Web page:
These days you have to be hyped-up and blissed out simultaneously ... but slow down and think.
The other day I was in the Parnell library and picked up a book called In Praise of Slow.
I speed read it in about 10 minutes, put it back and thought: "That was good, make a note to be more Zen when I've got time - oops, I'm late." I may have been missing the point.
Journalist Carl Honore got the idea for the book when he was rushing through an airport and saw a book of one-minute bedtime stories. He snapped it up - and then was aghast at himself and his rushaholism and how he was even trying to speed up what is meant to be precious quiet time with his kids.
The slow movement has grown apace - ha ha - since then with a worldwide recognition that fast is not always better.
I thought about the slo-mo thing when I read the story of Guy Hallwright, the respected analyst who has been charged after a road rage altercation that left a man with two broken legs.
The case has yet to go to court so the facts are not clear, but I am willing to bet you an annoying velvet Singing Reindeer - who invents these things? - that Hallwright works under some brutal time pressure in his job and that it is difficult to switch that off when he walks out the door.
I know how he feels.
For a while, I ran a newsroom and any unfortunate staff blessed with slow metabolic rates used to drive me crazy. Speed it up, people. I used to get all huffy if I was walking down the street behind a person who ambled. C'mon Noddy! Don't dawdle ya moron! I could quite possibly have been arrested for pavement rage.
I quite liked being angry. It was invigorating.
Then I had kids and, by necessity, I am now the annoying footler - one-minute bedtime stories aside, kids invariably will slow you down.
There is now slow food, slow sex, even slow journalism, but apart from Slingshot's call centre there doesn't seem to be any slow business initiative. Except for bureaucrats.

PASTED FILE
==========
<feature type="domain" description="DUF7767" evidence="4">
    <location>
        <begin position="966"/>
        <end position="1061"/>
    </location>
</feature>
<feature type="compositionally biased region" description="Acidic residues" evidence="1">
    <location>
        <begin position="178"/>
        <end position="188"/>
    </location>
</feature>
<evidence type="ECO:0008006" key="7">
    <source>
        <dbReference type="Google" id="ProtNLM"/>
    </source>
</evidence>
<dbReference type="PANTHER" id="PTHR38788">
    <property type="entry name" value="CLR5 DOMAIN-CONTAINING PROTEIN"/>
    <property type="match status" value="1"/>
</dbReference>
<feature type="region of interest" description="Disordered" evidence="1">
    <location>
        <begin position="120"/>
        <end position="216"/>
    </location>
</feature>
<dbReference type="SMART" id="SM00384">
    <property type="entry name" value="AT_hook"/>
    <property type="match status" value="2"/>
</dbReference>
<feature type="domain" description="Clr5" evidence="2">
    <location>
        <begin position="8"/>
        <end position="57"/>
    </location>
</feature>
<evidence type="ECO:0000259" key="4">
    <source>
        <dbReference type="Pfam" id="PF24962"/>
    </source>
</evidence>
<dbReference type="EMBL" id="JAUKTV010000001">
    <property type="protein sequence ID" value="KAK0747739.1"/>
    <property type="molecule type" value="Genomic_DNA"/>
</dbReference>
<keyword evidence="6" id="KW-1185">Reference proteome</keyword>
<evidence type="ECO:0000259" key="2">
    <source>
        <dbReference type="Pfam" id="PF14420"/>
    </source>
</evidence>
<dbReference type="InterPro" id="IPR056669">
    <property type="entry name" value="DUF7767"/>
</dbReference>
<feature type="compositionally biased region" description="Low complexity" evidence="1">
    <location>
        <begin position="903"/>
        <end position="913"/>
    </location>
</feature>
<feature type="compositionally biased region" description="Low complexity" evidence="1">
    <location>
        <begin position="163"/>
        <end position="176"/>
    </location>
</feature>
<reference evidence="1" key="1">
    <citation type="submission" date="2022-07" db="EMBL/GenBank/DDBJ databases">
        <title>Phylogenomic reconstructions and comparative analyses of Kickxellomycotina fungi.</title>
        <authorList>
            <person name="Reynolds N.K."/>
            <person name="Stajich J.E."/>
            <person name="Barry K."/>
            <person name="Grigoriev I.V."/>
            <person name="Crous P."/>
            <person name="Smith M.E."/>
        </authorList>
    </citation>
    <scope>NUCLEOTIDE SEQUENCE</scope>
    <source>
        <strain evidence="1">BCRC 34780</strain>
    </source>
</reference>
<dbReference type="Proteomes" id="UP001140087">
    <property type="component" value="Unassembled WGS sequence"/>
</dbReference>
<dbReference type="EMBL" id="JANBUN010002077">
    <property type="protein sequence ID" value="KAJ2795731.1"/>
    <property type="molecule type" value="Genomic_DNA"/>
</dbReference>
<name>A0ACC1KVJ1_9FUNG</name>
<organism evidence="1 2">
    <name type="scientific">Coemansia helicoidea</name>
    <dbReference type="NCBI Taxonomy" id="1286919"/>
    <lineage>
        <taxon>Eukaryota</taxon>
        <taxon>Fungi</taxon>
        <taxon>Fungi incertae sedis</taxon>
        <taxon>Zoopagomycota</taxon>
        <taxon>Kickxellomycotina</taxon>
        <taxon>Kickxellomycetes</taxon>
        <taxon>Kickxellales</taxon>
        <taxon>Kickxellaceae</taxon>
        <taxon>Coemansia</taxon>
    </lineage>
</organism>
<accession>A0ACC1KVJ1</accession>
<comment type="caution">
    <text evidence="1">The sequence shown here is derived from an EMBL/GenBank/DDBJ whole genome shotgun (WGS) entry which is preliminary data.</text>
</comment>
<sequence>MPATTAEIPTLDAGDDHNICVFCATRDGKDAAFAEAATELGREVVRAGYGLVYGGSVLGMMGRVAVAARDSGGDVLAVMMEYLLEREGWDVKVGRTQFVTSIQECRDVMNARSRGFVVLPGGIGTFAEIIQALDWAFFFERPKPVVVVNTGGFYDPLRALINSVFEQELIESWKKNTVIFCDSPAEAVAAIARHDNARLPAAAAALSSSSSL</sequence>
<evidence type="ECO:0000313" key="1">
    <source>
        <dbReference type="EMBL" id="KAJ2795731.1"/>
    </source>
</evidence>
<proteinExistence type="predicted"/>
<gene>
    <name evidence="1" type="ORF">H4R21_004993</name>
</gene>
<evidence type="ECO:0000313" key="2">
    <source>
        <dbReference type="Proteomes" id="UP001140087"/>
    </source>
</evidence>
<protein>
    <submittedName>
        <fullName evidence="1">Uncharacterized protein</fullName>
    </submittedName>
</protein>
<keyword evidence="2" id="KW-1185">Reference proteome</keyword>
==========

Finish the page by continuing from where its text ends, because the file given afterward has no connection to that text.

They are taking the slow business approach to John Key's project to turn this country into a tax-free hub for financial services.
Last week, Key had a spaz-ette about how long the Ministry of Economic Development is taking to work on the proposal.
While we have been chin-stroking on the Terrace, the Australians have slashed tax on managed funds and introduced a plan to make funds management into a significant export sector industry.
No wonder Key feels like shouting out the Beehive window: "Oi, Type B cardie-wearers, get a move on." Presumably, breaking the legs of the slow-poke bureaucrats is not an option.
But the counter-intuitive thing is that sometimes it is the slow-seeming person who gets the most done, not the person with the pulsing veins in his temple.
These days you have to be hyped-up and blissed out - simultaneously. The smartest business people have always been those who advocated thinking time, when they downed tools and allowed themselves to ponder what they were really trying to achieve.
It's easy to forget that in the big end of town at this time of year with so much pressure and deadlines and parties and expectations and hangovers.
And after my meditation class those singing reindeer need a bullet.